Education, From The Capitol To The Classroom

How IU's Summer Tuition Cuts Could Quiet Statehouse Criticism

Courtesy Indiana University.

IU president Michael McRobbie looks on as Higher Education Commissioner Teresa Lubbers speaks during a press conference on Monday, October 24 in Indianapolis. McRobbie was announcing a 25 percent summer semester tuition discount for in-state undergraduate students. (Photo via...)

As they took the stage together for a press conference Monday, Indiana University president Michael McRobbie and Higher Education Commissioner Teresa Lubbers weren’t just announcing a plan to cut summer school tuition.

They were declaring a political ceasefire.

No, this isn’t a Camp David accord. But IU has had a target on its back in the course of a sometimes-heated political battle over the rising cost of attending the state’s universities — partially because the school has raised tuition and fees more than Lubbers or top Republican lawmakers would like.

But with Lubbers and Gov. Mitch Daniels praising the tuition cuts, the move for IU could be just as much about curbing students’ expenses as it is about turning down the temperature of a heated political debate.


Reaching Détente?

The summer tuition cuts, which IU projects will cost the university (and save its students) a total of $11 million this summer statewide, could help stave off legislatively-imposed restrictions on tuition increases.

State lawmakers on both sides of the aisle tell StateImpact it’s possible the state legislature could impose strict limits — perhaps in the next state budget in 2013 — on the amount IU and other state universities can raise their tuition each year. Such a tuition cap would be tied to the annual recommendations of the Commission for Higher Education, which Lubbers heads.

Rep. Peggy Welch, D-Bloomington, says she believes slashing summer tuition represents a sincere desire by the university to lower students’ cost of attendance.

“But,” Welch adds, “I’m sure there’s also the thought, ‘We need to please [Republican] leadership in the Indiana General Assembly, because if we don’t, they’re going to impose those absolute caps, and we want to avoid that if possible.'”

Sen. Luke Kenley, R-Noblesville, said he believes there’s enough legislative will to implement the limits. Kenley says he doesn’t approve of the move, but feels as though universities and the legislature need to work better together to slow the rate of tuition increases:

I’m trying to find a way to make that not happen by having the universities reach an agreement with [General Assembly leadership] on an overall basis regarding the next couple of years… We are jeopardizing that balance that we have today, because we [the universities, legislature and Commission] are not working quite as a team as we have in the past. And I think the issues of affordability and accessibility for in-state students remains a concern for people in the General Assembly.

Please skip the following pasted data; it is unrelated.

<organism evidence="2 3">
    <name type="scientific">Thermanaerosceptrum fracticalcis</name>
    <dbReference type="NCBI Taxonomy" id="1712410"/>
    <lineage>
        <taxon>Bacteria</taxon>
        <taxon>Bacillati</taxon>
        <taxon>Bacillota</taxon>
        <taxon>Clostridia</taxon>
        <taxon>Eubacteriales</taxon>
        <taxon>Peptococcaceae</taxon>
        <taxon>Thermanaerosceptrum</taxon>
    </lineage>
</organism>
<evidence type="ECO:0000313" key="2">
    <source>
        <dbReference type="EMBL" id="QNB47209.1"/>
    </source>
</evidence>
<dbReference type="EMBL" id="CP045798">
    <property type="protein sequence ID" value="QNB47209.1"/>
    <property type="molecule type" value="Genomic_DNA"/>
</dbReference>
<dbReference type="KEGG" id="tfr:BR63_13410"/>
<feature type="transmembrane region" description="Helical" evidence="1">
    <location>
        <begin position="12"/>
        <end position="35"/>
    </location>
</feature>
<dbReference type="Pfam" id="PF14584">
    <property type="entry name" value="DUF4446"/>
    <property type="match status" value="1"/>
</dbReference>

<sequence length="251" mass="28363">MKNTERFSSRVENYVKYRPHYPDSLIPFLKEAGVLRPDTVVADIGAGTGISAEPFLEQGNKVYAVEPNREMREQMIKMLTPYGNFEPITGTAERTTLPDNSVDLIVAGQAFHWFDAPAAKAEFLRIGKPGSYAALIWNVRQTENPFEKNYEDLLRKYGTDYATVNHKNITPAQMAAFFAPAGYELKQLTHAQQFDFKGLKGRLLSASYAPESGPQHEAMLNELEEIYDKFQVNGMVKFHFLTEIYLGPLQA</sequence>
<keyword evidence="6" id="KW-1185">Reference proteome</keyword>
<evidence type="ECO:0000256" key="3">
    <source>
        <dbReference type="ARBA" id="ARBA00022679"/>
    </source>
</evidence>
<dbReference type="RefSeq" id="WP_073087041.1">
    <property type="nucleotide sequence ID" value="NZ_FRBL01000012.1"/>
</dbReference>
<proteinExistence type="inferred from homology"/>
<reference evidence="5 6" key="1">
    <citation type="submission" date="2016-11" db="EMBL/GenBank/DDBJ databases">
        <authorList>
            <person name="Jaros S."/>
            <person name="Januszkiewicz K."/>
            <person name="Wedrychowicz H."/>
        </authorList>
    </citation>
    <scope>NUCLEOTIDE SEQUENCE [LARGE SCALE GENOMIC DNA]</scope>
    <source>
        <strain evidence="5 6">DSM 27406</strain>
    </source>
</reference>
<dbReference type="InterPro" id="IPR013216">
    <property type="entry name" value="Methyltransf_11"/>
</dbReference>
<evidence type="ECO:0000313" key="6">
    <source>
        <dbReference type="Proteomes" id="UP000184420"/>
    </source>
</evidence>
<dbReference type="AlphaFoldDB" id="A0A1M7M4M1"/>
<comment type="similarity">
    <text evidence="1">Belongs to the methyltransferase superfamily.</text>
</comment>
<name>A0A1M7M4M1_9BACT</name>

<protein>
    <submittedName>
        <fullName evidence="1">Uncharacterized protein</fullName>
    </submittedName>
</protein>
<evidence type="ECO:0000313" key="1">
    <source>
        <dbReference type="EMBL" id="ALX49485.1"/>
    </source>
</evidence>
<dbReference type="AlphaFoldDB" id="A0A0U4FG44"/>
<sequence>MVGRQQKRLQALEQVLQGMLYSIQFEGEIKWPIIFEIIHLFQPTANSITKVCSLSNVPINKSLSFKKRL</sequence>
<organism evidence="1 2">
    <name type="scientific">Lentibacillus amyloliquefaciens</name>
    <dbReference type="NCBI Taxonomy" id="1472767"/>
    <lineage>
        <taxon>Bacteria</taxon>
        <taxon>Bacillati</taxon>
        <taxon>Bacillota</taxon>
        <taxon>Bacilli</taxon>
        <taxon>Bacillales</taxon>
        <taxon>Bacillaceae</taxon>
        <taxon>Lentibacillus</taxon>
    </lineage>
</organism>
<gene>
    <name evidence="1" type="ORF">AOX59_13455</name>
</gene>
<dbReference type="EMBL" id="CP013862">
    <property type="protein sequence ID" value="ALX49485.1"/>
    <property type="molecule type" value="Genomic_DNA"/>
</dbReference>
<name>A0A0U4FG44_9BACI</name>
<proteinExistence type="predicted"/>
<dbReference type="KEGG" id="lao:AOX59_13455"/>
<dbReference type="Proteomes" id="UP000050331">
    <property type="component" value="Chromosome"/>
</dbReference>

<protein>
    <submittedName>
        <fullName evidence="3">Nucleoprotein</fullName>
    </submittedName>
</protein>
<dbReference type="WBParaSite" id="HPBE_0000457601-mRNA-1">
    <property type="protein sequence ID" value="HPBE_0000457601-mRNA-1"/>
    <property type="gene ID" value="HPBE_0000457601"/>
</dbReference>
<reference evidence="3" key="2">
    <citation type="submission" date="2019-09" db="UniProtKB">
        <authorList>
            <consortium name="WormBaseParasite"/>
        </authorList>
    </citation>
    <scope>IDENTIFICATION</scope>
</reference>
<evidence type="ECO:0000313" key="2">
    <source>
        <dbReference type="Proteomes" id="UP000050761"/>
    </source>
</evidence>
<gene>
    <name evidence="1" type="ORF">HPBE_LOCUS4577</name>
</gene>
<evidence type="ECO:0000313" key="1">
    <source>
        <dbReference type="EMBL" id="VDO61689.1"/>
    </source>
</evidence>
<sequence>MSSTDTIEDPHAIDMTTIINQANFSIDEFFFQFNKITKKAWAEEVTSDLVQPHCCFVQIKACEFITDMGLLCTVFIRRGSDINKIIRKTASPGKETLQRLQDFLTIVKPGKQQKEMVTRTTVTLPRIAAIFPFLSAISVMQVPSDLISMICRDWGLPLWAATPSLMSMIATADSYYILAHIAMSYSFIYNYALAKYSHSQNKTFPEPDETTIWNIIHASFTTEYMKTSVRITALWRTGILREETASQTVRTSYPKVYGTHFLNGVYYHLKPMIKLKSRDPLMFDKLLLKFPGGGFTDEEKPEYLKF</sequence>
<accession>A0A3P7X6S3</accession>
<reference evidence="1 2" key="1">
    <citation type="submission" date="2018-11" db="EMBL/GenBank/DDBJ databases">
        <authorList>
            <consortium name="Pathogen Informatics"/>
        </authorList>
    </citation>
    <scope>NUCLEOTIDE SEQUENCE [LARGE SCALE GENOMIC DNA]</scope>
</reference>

Putting The Past Behind

Monday’s press conference appeared to be an attempt by the Commission and IU to put the past behind them. That the Commissioner for Higher Education and Indiana University’s president were able to share the stage was remarkable, given recent history between the two organizations:

“We’ve allowed [universities] the freedom to [raise tuition], and they’re placing that relationship in jeopardy when they make those arguments and assert that somehow the state’s not doing its fair share.”
—State Sen. Luke Kenley, R-Noblesville

In May, the Commission for Higher Education accused IU officials of skirting limits on tuition increases the Commission had recommended for this year.

The Commission wanted IU and Purdue to limit tuition increases to 3.5 percent. When IU increased tuition and added mandatory student fees, raising overall cost of attendance by 5.5 percent, the commission balked.

Lubbers even hinted the General Assembly might withhold state funding for IU, as lawmakers threatened to do in 2009.

But Lubbers praised the summer tuition cuts on Monday, calling the plan a step in the right direction.

“It begins with the acknowledgement that affordability is a key issue for many Hoosier students and finds a way to drive more cost savings to Hoosier students. It acknowledges that for many of them, they want and need the option to graduate in a more timely period,” Lubbers said.

A ‘Perception’ Gap Remains?

But few see a move to cut summer tuition as a fix to what the university sees as the underlying problem: decreasing state funding.

IU says its state funding has “decreased by 30 percent in constant dollars over the last two decades.” Despite pressure from policymakers in Indianapolis, IU officials say they feel they have no way to handle that other than to increase tuition.

Kenley disputes that state appropriations are substantively decreasing. He says how one understands the state funding question is a matter of “perspective”:

We haven’t increased our funding as fast as the universities have raised tuition. If they’re always going to raise tuition at two or three times the rate of inflation, and we [the state] are just funding at the rate of inflation, we’ll always be what appears to be a smaller piece of the pie. But that’s because we’ve allowed them the freedom to make that decision, and they’re placing that relationship in jeopardy when they make those arguments and assert that somehow the state’s not doing its fair share.

Senate minority leader Vi Simpson, D-Ellettsville, disagrees with Kenley.

“The thing that’s irritating me these days is the disingenuous tone of ‘We’re giving you lots of money,’ and we don’t expect you to raise tuition, when in fact IU Bloomington was actually cut,” Simpson says.


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